One workaround to this (and I’m sure there are many others) is to create separate templates or Includes that contain different copyright years.
A second, and perhaps easier, method would be to manually add a copyright line as the last line of text on each page as you create it. This way, your notice is always correct. Of course, if you’re using a blog platform, your posts will automatically contain the exact date and time that the post was created so you could modify the template to add © Copyright” preceding the posted date. Yes, you could easily fudge the date, but that would be unethical, wouldn’t it? The important thing is that no matter how you go about adding the Copyright notice; just make sure you add one.
Step 2. Print Out Web Site Pages
Print out physical copies of each web page that’s to be copyrighted.
TIP: If you’re using CSS to construct/display your site (if you’re not, you should be) you may run into a problem of background images either not displaying and/or not printing when you select to print each page. This is specially true if you have style sheets set for printing. If you are only copyrighting the original text of your site, this won’t be an issue. If however, the visual presentation of the site (images, layout, color schemes, etc.) is to be included as part of your copyright application, then you will need to use a work-around. I find the following options work really well, but you may choose to use whatever process or tools work best for you.
Paparazzi! is a small utility for Mac OS X that makes screen-shots of web-pages. It’s easy to use, fast, and best of all, it’s FREE. It will also name each screen shot with the exact URL–an nice added touch so you and the copyright office can easily identify each page. Download Paparazzi!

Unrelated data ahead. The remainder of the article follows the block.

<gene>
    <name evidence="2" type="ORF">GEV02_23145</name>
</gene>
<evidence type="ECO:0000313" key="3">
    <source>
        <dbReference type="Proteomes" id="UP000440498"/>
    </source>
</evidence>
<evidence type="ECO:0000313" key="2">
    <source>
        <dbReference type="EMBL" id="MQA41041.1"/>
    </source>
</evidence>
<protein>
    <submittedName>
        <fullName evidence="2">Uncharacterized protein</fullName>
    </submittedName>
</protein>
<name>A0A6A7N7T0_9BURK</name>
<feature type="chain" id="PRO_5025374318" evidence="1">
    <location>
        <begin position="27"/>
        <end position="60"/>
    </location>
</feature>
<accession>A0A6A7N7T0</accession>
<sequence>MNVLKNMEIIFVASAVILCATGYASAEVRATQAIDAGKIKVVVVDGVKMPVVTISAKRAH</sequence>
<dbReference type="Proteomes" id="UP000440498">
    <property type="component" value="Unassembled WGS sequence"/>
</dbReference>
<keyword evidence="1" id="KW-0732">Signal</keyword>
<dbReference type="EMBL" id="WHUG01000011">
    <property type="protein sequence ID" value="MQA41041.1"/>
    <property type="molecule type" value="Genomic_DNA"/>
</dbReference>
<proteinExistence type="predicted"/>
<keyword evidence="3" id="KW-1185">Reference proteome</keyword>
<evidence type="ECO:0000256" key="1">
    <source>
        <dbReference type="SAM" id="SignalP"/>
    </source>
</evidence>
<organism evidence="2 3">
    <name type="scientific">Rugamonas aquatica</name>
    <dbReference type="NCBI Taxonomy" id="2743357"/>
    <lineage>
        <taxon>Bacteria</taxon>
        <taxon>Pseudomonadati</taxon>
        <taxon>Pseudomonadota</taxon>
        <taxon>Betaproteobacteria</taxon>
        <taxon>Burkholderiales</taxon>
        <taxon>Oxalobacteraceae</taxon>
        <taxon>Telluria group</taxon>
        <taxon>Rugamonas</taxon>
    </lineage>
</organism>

Use any other utility you may have to grab a screen shot of each page and them save the image to your local hard drive. Open and print each screen-shot in an application like Preview, GraphicConverter, ImageWell, or Xee. You can select to print the screenshot to fit the paper (full screen-shot on a single 8.5 x 11 paper, or have it print full size onto multiple pages). I selected the later in order to keep the content at 100% size. I then stapled each set of pages together so the copyright office wouldn’t get confused if they dropped the stack. Be forewarned, if you have a large website, the stack can get quite large.
Step 3. Download the Copyright Form
Step 4. Complete the Form
There are only nine parts to the form, and four of them are for entering your address and signature. A brief explanation and screen-shots of each form section are shown below. (Click on images for a larger view)
Please note that copyright form “FORM TX” can be used to register a variety of different copyrights–not just websites. The following sections are based specifically on how I completed the form in order to register a copyright for KristofCreative.com. If you have any questions, PLEASE refer to the directions as described on the first few pages of the PDF. It gives detailed, line-by-line instructions for each section.
Copyright Form TX: Section 1
Write (in black ink–and that goes for all sections) the name of the domain where your content is displayed. This should obviously be your own domain. Do not use YourDomainName.com–this is for example purposes only. For the purposes of this article I used blue text to make it easier to distinguish between the form content and what I added.
Copyright Form TX: Section 2
A) Write in the full name of the Author (the person who created the material). For most website owners, the author will be yourself so write in your full name and check the “No” box in the “work made for hire” section.
Next, under “Nature of Authorship”, describe the material created for which you’re requesting a copyright. In simple terms, tell them what you want copyrighted. I my case, I added, “All text and graphics”–which covers both the actual text and individual graphics.
B) If the content was NOT “work made for hire”, leave section B and C blank.